Karwinskia humboldtiana (Schult.) Zucc.



Coyotillo is a spineless woody shrub or small tree of the Buckthorn family. Plants on rangelands are generally 1 to 5 feet or 0.3 to 1.5 m tall, with crown diameters up to 10 feet or 3 m.    The most distinctive feature of this plant is the leaves, which are opposite and have prominent veins ending at the leaf's untoothed margin.    Small greenish flowers are produced in the leaf axils from July to September. The flowers have a five-lobed calyx, five petals, five stamens, and a compound pistil. The ovary develops into a brownish-black, oval-shaped fruit or drupe. The fruits mature in late summer and fall.    Due to its high toxicity, Coyotillo has little value for wildlife or livestock. Some wildlife will consume the fruit including Coyotes and Chachalacas.  


Coyotillo grows along arroyos and canyons and on gravelly hills and ridges. It is found from southwest Texas into Mexico and southern California. Native habitats include prairies, plains, pasturelands, and savannahs. 

Toxic Agent

Coyotillo contains four toxins identified as dimeric anthracenones thought to be responsible for its toxicity. This plant is toxic to cattle, sheep, goats, hogs, horses, and fowl; cattle are the most susceptible. It is also toxic to humans. Coyotillo toxins primarily cause damage to the nervous system, liver, lungs, and kidneys. Consumption of 0.05 to 0.3 percent of an animal's weight in seeds will cause poisoning. The leaves are much less toxic, requiring consumption of 15 to 21 percent of the animal's weight for poisoning. Seeds and leaves produce two different poisoning syndromes. There is usually a lag period of days or weeks between seed ingestion and the appearance of livestock signs. Problems from browsing this shrub occur most often in fall and winter.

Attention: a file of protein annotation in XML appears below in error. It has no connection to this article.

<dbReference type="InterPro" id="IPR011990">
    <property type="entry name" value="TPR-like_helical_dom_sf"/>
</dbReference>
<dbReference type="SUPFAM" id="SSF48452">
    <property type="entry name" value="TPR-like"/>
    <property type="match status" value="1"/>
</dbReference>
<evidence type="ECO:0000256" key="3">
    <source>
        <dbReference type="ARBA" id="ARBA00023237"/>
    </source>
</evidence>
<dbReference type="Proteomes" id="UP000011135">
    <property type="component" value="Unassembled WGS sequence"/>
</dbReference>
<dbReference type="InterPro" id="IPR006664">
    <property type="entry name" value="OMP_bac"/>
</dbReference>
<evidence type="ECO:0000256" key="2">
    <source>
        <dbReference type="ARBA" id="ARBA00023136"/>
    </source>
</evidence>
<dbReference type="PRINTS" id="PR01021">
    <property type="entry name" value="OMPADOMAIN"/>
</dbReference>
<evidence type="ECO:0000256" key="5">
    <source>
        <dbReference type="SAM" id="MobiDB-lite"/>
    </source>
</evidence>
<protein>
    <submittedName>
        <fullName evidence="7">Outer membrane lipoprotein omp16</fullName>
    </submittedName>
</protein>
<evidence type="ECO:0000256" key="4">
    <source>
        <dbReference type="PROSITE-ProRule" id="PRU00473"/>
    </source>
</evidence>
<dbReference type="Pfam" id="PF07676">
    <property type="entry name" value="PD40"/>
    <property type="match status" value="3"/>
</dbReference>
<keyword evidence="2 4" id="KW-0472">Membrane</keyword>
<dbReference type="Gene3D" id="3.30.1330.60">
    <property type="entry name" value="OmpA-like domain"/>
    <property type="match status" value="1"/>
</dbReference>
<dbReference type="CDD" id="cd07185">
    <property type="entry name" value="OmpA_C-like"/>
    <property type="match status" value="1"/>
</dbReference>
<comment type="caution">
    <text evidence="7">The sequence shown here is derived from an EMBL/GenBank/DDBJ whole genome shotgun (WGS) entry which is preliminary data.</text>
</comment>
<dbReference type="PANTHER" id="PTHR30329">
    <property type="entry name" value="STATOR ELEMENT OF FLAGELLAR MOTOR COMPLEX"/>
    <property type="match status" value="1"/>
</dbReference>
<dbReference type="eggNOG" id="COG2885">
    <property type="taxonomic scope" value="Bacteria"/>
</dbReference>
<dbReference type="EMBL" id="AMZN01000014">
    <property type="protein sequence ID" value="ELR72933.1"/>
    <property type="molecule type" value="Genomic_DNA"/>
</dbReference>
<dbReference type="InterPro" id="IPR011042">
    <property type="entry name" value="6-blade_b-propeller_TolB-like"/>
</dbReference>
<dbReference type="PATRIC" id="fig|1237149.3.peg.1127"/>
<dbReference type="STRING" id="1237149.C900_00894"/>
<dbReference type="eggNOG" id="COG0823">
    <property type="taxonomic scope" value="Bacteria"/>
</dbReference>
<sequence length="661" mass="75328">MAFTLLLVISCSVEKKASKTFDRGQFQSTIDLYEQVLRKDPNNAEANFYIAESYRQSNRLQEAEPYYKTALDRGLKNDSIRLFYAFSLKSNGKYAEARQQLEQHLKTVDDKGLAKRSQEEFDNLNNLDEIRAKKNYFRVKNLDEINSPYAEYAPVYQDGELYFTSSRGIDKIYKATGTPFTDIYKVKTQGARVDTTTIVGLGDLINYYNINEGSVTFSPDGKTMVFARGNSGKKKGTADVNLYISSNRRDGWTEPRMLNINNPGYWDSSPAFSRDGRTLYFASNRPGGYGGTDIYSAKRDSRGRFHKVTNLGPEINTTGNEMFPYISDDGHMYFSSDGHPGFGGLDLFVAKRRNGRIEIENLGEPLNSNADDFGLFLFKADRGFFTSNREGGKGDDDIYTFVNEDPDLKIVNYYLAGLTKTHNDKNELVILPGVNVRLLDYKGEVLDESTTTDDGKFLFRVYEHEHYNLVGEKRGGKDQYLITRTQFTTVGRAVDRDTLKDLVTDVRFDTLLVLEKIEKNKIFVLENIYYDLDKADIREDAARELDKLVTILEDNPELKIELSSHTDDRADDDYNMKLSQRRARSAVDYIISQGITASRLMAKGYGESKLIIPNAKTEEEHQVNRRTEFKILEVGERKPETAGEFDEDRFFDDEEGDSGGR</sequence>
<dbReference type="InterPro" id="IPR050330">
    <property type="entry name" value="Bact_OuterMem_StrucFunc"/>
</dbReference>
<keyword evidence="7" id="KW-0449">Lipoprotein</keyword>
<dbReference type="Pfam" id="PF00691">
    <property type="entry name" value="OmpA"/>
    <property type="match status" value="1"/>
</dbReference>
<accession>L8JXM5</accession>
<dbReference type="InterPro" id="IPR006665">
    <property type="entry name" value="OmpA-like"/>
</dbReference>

Signs of Livestock Ingestion

Signs of seed ingestion include: Exaggerated high stepping; Jumping or moving backward; Weakness and incoordination of hind legs; Dragging motion while walking; Complete prostration; Death.    Signs of foliage ingestion include: Loss of condition; Wasting; Nausea; Progressive weakness; Death. 

Management Strategies

No effective medical treatment is known for Coyotillo poisoning. Other treatments may include a combination of physical therapy and supportive care but may not be successful for complete recovery. Few animals paralyzed from eating the seed recover under range conditions. Do not turn animals (especially goats) unfamiliar with Coyotillo into infested areas when this shrub is producing fruit. Proper stocking and good supplemental feed and mineral programs help reduce the incidence of poisoning.